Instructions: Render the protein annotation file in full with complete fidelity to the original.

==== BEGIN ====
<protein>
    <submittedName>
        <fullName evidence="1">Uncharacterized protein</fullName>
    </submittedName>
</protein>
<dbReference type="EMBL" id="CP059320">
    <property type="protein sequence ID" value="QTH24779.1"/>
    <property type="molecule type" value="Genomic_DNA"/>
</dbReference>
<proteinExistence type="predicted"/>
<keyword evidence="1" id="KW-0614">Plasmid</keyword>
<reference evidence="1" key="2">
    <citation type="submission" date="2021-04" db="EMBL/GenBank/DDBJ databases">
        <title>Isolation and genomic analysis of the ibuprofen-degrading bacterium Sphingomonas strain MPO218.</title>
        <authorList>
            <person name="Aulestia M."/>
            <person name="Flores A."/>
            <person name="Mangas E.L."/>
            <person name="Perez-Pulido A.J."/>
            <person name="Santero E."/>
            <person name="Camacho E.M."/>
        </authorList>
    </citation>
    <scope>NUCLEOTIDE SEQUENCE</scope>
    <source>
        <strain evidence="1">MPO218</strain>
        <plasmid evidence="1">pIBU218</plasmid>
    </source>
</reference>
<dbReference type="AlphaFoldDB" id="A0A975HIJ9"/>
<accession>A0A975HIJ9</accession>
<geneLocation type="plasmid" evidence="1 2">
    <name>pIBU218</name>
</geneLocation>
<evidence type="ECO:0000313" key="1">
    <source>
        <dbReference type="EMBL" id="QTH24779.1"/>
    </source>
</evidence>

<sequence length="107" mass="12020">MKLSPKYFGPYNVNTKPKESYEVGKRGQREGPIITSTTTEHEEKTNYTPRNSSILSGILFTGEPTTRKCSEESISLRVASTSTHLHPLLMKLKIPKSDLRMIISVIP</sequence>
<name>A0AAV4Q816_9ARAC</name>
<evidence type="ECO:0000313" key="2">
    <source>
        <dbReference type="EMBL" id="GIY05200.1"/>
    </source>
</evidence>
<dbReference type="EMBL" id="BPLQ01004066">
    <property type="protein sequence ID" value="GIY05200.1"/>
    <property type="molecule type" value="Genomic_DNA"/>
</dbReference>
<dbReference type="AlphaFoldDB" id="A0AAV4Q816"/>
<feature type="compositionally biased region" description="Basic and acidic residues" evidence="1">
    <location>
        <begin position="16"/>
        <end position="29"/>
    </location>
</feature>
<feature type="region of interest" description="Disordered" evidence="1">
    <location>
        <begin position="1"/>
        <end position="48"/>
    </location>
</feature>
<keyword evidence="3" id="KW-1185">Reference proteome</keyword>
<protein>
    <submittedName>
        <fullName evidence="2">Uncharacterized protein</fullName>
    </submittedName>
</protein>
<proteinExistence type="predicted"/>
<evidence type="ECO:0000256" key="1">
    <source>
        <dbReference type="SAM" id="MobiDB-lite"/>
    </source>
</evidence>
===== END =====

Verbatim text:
<protein>
    <submittedName>
        <fullName evidence="1">Uncharacterized protein</fullName>
    </submittedName>
</protein>
<dbReference type="EMBL" id="CP059320">
    <property type="protein sequence ID" value="QTH24779.1"/>
    <property type="molecule type" value="Genomic_DNA"/>
</dbReference>
<proteinExistence type="predicted"/>
<keyword evidence="1" id="KW-0614">Plasmid</keyword>
<reference evidence="1" key="2">
    <citation type="submission" date="2021-04" db="EMBL/GenBank/DDBJ databases">
        <title>Isolation and genomic analysis of the ibuprofen-degrading bacterium Sphingomonas strain MPO218.</title>
        <authorList>
            <person name="Aulestia M."/>
            <person name="Flores A."/>
            <person name="Mangas E.L."/>
            <person name="Perez-Pulido A.J."/>
            <person name="Santero E."/>
            <person name="Camacho E.M."/>
        </authorList>
    </citation>
    <scope>NUCLEOTIDE SEQUENCE</scope>
    <source>
        <strain evidence="1">MPO218</strain>
        <plasmid evidence="1">pIBU218</plasmid>
    </source>
</reference>
<dbReference type="AlphaFoldDB" id="A0A975HIJ9"/>
<accession>A0A975HIJ9</accession>
<geneLocation type="plasmid" evidence="1 2">
    <name>pIBU218</name>
</geneLocation>
<evidence type="ECO:0000313" key="1">
    <source>
        <dbReference type="EMBL" id="QTH24779.1"/>
    </source>
</evidence>

<sequence length="107" mass="12020">MKLSPKYFGPYNVNTKPKESYEVGKRGQREGPIITSTTTEHEEKTNYTPRNSSILSGILFTGEPTTRKCSEESISLRVASTSTHLHPLLMKLKIPKSDLRMIISVIP</sequence>
<name>A0AAV4Q816_9ARAC</name>
<evidence type="ECO:0000313" key="2">
    <source>
        <dbReference type="EMBL" id="GIY05200.1"/>
    </source>
</evidence>
<dbReference type="EMBL" id="BPLQ01004066">
    <property type="protein sequence ID" value="GIY05200.1"/>
    <property type="molecule type" value="Genomic_DNA"/>
</dbReference>
<dbReference type="AlphaFoldDB" id="A0AAV4Q816"/>
<feature type="compositionally biased region" description="Basic and acidic residues" evidence="1">
    <location>
        <begin position="16"/>
        <end position="29"/>
    </location>
</feature>
<feature type="region of interest" description="Disordered" evidence="1">
    <location>
        <begin position="1"/>
        <end position="48"/>
    </location>
</feature>
<keyword evidence="3" id="KW-1185">Reference proteome</keyword>
<protein>
    <submittedName>
        <fullName evidence="2">Uncharacterized protein</fullName>
    </submittedName>
</protein>
<proteinExistence type="predicted"/>
<evidence type="ECO:0000256" key="1">
    <source>
        <dbReference type="SAM" id="MobiDB-lite"/>
    </source>
</evidence>